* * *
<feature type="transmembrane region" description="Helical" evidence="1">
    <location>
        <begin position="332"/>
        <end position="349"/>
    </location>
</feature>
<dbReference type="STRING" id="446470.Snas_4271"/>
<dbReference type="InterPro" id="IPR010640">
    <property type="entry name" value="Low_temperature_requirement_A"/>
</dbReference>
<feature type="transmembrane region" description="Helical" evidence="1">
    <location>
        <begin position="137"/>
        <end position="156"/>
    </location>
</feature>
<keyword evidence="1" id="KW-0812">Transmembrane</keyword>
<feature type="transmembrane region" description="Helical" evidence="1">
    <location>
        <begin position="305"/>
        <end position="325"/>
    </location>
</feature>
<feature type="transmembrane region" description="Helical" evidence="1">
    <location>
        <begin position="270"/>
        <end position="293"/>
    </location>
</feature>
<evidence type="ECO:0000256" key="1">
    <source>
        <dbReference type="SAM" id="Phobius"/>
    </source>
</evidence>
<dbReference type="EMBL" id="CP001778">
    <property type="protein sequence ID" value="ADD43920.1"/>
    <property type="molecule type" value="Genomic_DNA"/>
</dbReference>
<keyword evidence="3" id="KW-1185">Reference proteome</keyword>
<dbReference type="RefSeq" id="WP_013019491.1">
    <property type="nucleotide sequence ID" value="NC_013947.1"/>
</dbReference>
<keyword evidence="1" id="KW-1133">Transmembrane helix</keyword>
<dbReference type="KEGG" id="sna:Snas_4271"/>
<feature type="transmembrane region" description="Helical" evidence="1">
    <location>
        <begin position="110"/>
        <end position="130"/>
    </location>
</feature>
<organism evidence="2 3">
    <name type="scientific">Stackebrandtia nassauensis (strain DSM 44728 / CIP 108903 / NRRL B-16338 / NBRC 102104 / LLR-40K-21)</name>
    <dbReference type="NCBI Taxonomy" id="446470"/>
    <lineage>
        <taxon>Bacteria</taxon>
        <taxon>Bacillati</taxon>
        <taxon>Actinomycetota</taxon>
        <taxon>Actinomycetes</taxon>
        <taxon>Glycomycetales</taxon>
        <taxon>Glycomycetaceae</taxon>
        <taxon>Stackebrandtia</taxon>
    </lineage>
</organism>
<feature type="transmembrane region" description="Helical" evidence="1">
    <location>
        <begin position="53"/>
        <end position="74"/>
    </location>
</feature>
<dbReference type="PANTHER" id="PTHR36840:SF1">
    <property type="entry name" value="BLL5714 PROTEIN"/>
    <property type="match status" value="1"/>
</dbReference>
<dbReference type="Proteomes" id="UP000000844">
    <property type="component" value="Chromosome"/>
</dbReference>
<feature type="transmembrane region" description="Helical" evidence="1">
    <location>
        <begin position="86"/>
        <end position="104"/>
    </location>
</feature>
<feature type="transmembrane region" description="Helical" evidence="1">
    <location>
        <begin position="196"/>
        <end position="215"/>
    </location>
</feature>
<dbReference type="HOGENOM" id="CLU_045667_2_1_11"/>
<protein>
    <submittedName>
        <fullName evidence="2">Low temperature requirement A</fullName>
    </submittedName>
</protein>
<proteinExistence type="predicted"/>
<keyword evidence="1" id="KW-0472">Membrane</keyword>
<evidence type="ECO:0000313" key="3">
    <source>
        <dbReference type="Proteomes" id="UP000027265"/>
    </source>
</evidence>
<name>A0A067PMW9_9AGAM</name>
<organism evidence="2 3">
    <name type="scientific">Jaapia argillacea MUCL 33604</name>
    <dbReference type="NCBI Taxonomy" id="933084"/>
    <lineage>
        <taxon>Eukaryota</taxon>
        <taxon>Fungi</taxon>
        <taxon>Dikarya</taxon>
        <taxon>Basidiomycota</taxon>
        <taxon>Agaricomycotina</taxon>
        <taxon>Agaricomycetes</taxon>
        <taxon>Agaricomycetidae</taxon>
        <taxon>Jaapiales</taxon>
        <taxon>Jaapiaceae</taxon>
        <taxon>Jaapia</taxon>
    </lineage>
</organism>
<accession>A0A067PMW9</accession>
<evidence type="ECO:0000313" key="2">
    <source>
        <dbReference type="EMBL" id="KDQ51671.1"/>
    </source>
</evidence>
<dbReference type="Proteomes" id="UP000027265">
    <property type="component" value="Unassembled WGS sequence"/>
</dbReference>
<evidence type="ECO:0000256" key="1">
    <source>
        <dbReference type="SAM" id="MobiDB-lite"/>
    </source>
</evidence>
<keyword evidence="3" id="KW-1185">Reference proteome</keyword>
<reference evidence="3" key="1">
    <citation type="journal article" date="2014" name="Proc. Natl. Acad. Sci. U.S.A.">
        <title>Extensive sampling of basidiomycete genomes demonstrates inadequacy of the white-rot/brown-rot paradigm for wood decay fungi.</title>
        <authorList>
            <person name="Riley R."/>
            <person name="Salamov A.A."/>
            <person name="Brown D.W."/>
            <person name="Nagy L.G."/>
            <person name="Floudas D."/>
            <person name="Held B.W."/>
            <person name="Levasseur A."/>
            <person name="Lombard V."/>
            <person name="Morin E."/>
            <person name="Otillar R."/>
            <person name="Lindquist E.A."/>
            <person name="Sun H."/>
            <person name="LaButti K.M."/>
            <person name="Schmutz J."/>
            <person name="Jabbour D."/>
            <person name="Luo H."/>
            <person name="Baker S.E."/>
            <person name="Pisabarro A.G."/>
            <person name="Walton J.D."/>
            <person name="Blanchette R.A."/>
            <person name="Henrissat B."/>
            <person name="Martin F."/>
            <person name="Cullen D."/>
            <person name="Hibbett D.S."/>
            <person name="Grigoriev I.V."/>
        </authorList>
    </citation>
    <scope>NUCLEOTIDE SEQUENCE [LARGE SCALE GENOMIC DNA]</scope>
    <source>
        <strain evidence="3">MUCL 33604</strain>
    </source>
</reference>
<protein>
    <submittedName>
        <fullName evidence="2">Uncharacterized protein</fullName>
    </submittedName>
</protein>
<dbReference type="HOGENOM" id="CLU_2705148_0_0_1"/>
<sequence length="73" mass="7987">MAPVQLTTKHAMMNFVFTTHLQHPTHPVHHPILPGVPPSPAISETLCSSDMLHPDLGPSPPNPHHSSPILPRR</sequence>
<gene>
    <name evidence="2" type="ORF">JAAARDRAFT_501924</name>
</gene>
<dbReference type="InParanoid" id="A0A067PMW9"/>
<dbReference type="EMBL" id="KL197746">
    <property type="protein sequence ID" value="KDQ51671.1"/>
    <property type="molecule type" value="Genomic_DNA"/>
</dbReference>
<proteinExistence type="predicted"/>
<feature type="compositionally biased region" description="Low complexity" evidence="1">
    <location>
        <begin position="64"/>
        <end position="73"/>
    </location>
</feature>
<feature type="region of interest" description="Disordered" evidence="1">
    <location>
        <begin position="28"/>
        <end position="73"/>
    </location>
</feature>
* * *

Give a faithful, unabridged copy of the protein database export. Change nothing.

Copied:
<feature type="transmembrane region" description="Helical" evidence="1">
    <location>
        <begin position="332"/>
        <end position="349"/>
    </location>
</feature>
<dbReference type="STRING" id="446470.Snas_4271"/>
<dbReference type="InterPro" id="IPR010640">
    <property type="entry name" value="Low_temperature_requirement_A"/>
</dbReference>
<feature type="transmembrane region" description="Helical" evidence="1">
    <location>
        <begin position="137"/>
        <end position="156"/>
    </location>
</feature>
<keyword evidence="1" id="KW-0812">Transmembrane</keyword>
<feature type="transmembrane region" description="Helical" evidence="1">
    <location>
        <begin position="305"/>
        <end position="325"/>
    </location>
</feature>
<feature type="transmembrane region" description="Helical" evidence="1">
    <location>
        <begin position="270"/>
        <end position="293"/>
    </location>
</feature>
<evidence type="ECO:0000256" key="1">
    <source>
        <dbReference type="SAM" id="Phobius"/>
    </source>
</evidence>
<dbReference type="EMBL" id="CP001778">
    <property type="protein sequence ID" value="ADD43920.1"/>
    <property type="molecule type" value="Genomic_DNA"/>
</dbReference>
<keyword evidence="3" id="KW-1185">Reference proteome</keyword>
<dbReference type="RefSeq" id="WP_013019491.1">
    <property type="nucleotide sequence ID" value="NC_013947.1"/>
</dbReference>
<keyword evidence="1" id="KW-1133">Transmembrane helix</keyword>
<dbReference type="KEGG" id="sna:Snas_4271"/>
<feature type="transmembrane region" description="Helical" evidence="1">
    <location>
        <begin position="110"/>
        <end position="130"/>
    </location>
</feature>
<organism evidence="2 3">
    <name type="scientific">Stackebrandtia nassauensis (strain DSM 44728 / CIP 108903 / NRRL B-16338 / NBRC 102104 / LLR-40K-21)</name>
    <dbReference type="NCBI Taxonomy" id="446470"/>
    <lineage>
        <taxon>Bacteria</taxon>
        <taxon>Bacillati</taxon>
        <taxon>Actinomycetota</taxon>
        <taxon>Actinomycetes</taxon>
        <taxon>Glycomycetales</taxon>
        <taxon>Glycomycetaceae</taxon>
        <taxon>Stackebrandtia</taxon>
    </lineage>
</organism>
<feature type="transmembrane region" description="Helical" evidence="1">
    <location>
        <begin position="53"/>
        <end position="74"/>
    </location>
</feature>
<dbReference type="PANTHER" id="PTHR36840:SF1">
    <property type="entry name" value="BLL5714 PROTEIN"/>
    <property type="match status" value="1"/>
</dbReference>
<dbReference type="Proteomes" id="UP000000844">
    <property type="component" value="Chromosome"/>
</dbReference>
<feature type="transmembrane region" description="Helical" evidence="1">
    <location>
        <begin position="86"/>
        <end position="104"/>
    </location>
</feature>
<feature type="transmembrane region" description="Helical" evidence="1">
    <location>
        <begin position="196"/>
        <end position="215"/>
    </location>
</feature>
<dbReference type="HOGENOM" id="CLU_045667_2_1_11"/>
<protein>
    <submittedName>
        <fullName evidence="2">Low temperature requirement A</fullName>
    </submittedName>
</protein>
<proteinExistence type="predicted"/>
<keyword evidence="1" id="KW-0472">Membrane</keyword>
<evidence type="ECO:0000313" key="3">
    <source>
        <dbReference type="Proteomes" id="UP000027265"/>
    </source>
</evidence>
<name>A0A067PMW9_9AGAM</name>
<organism evidence="2 3">
    <name type="scientific">Jaapia argillacea MUCL 33604</name>
    <dbReference type="NCBI Taxonomy" id="933084"/>
    <lineage>
        <taxon>Eukaryota</taxon>
        <taxon>Fungi</taxon>
        <taxon>Dikarya</taxon>
        <taxon>Basidiomycota</taxon>
        <taxon>Agaricomycotina</taxon>
        <taxon>Agaricomycetes</taxon>
        <taxon>Agaricomycetidae</taxon>
        <taxon>Jaapiales</taxon>
        <taxon>Jaapiaceae</taxon>
        <taxon>Jaapia</taxon>
    </lineage>
</organism>
<accession>A0A067PMW9</accession>
<evidence type="ECO:0000313" key="2">
    <source>
        <dbReference type="EMBL" id="KDQ51671.1"/>
    </source>
</evidence>
<dbReference type="Proteomes" id="UP000027265">
    <property type="component" value="Unassembled WGS sequence"/>
</dbReference>
<evidence type="ECO:0000256" key="1">
    <source>
        <dbReference type="SAM" id="MobiDB-lite"/>
    </source>
</evidence>
<keyword evidence="3" id="KW-1185">Reference proteome</keyword>
<reference evidence="3" key="1">
    <citation type="journal article" date="2014" name="Proc. Natl. Acad. Sci. U.S.A.">
        <title>Extensive sampling of basidiomycete genomes demonstrates inadequacy of the white-rot/brown-rot paradigm for wood decay fungi.</title>
        <authorList>
            <person name="Riley R."/>
            <person name="Salamov A.A."/>
            <person name="Brown D.W."/>
            <person name="Nagy L.G."/>
            <person name="Floudas D."/>
            <person name="Held B.W."/>
            <person name="Levasseur A."/>
            <person name="Lombard V."/>
            <person name="Morin E."/>
            <person name="Otillar R."/>
            <person name="Lindquist E.A."/>
            <person name="Sun H."/>
            <person name="LaButti K.M."/>
            <person name="Schmutz J."/>
            <person name="Jabbour D."/>
            <person name="Luo H."/>
            <person name="Baker S.E."/>
            <person name="Pisabarro A.G."/>
            <person name="Walton J.D."/>
            <person name="Blanchette R.A."/>
            <person name="Henrissat B."/>
            <person name="Martin F."/>
            <person name="Cullen D."/>
            <person name="Hibbett D.S."/>
            <person name="Grigoriev I.V."/>
        </authorList>
    </citation>
    <scope>NUCLEOTIDE SEQUENCE [LARGE SCALE GENOMIC DNA]</scope>
    <source>
        <strain evidence="3">MUCL 33604</strain>
    </source>
</reference>
<protein>
    <submittedName>
        <fullName evidence="2">Uncharacterized protein</fullName>
    </submittedName>
</protein>
<dbReference type="HOGENOM" id="CLU_2705148_0_0_1"/>
<sequence length="73" mass="7987">MAPVQLTTKHAMMNFVFTTHLQHPTHPVHHPILPGVPPSPAISETLCSSDMLHPDLGPSPPNPHHSSPILPRR</sequence>
<gene>
    <name evidence="2" type="ORF">JAAARDRAFT_501924</name>
</gene>
<dbReference type="InParanoid" id="A0A067PMW9"/>
<dbReference type="EMBL" id="KL197746">
    <property type="protein sequence ID" value="KDQ51671.1"/>
    <property type="molecule type" value="Genomic_DNA"/>
</dbReference>
<proteinExistence type="predicted"/>
<feature type="compositionally biased region" description="Low complexity" evidence="1">
    <location>
        <begin position="64"/>
        <end position="73"/>
    </location>
</feature>
<feature type="region of interest" description="Disordered" evidence="1">
    <location>
        <begin position="28"/>
        <end position="73"/>
    </location>
</feature>